Pitt alum, professor honored for work abroad


By Cristina Holtzer / Staff Writer

Kathleen Musante started her anthropology career sitting in Mexican kitchens in 1970.

Musante, director of Pitt’s Center for Latin American Studies, won the 2013 Sheth Distinguished Faculty Award for International Achievement on Thursday for her work in medical and nutritional anthropology in Mexico, Honduras, Brazil and Ecuador. She was one of two members of the Pitt community to receive a prestigious Sheth Award for International Achievement. Approximately 40 people attended the ceremony held in the Lower Lounge of the William Pitt Union.

Studying nutrition and health worldwide is a lifelong passion for Musante, who said she gained the most insight into other cultures by being in their kitchens surrounded by men and women, “but also by chickens, guinea pigs and goats.”

In her travels, Musante studied the traditions of indigenous peoples in South America and what the food they eat means for their health. She introduces many students to these cultures through various programs at Pitt, including the annual Latin American and Caribbean Festival. Musante also works with Hispanic populations in Pittsburgh to ease the transition into the city and its culture. 

As she accepted the award, Musante said she hopes more Pitt students will have the opportunity to study abroad, and pledged to make a donation to the study abroad endowment “so that more of our students can sit in kitchens.”

“I believe the most effective way to get our students involved in global issues is to get them out of their dorms and into the kitchens, themselves,” she said.

Alongside Musante was Kakenya Ntaiya, winner of the Sheth International Young Alumni Award. Ntaiya, who finished a doctorate program in education at Pitt in 2012, is also nominated for the CNN Hero of the Year Award for her girls’ elementary school in Enoosaen, Kenya.

In Ntaiya’s home village, girls are typically married by age 12 or 13, and she, herself, was engaged to be married at age 5. When Ntaiya was a young teenager in Kenya, she experienced female genital mutilation, which formerly was a common practice there. After the completion of Ntaiya’s school and efforts she made with the Kenyan government, female genital mutilation is not nearly as common or accepted.

“That’s one of the things I do when I’m accepting the students,” Ntaiya said. “I listen to their stories. Most of them tell me that they want to be lawyers. They want to be doctors. None of them will go through the cutting or be married when they are 12 years old.”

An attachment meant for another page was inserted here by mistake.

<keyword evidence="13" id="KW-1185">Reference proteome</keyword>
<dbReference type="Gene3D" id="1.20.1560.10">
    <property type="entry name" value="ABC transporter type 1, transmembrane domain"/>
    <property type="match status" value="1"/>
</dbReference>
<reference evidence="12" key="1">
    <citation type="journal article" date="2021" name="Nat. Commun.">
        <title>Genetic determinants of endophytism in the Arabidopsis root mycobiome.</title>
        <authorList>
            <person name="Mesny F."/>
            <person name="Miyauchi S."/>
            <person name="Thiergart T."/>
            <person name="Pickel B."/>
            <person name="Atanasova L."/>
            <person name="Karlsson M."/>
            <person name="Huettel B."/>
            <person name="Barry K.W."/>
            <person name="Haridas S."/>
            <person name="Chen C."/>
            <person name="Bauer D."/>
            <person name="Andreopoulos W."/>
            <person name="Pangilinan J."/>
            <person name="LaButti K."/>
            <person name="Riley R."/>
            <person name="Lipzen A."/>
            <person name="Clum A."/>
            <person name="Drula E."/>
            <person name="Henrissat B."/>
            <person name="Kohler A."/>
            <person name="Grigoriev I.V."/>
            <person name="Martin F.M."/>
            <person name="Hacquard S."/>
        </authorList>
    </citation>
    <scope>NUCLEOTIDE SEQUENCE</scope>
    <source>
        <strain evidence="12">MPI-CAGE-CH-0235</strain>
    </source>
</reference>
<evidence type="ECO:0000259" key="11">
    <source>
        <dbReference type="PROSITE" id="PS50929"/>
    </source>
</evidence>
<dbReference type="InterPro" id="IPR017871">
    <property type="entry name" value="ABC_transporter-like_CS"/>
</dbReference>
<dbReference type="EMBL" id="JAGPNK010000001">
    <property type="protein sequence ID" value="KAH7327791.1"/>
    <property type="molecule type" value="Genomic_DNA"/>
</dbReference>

Winners of this year’s International Photo Contest, which is sponsored by Pitt’s Study Abroad Office, were also honored during the ceremony. The annual contest is open to students, faculty and staff who want to enter photographs they took while they lived or studied outside the United States.

Students who won this year included Pawan Solanki, who studied in Tanzania; Kilian Liptrot, who studied in Germany; Rachel Mauer, who studied in India; Karen Lue, who studied in France, and Lindsay Hagerty, who also studied in India.

Brian Deutsch, an admissions officer at Pitt’s English Language Institute, was recognized for a photograph he took in Gangjin County, South Korea.

Winners of the Sheth Awards, named after Madhu and Jagdish Sheth, were chosen by a committee commissioned by Vice Chancellor Albert Novak in 2012.

A scholar and marketing chair at Emory University’s business school, Jagdish Sheth taught at numerous universities, including Columbia University in New York and the Massachusetts Institute of Technology in Boston. He has also worked in the marketing industry.

Jagdish Sheth, who spoke periodically throughout the ceremony, closed the event.

He compared each student who does something exceptional to a diamond that was cut and polished by a diamond cutter. Pitt, he said, is the diamond cutter.

“It is somebody else that gets the potential out of you,” Sheth said. “This country seems to have a knack for getting excellence out of others.”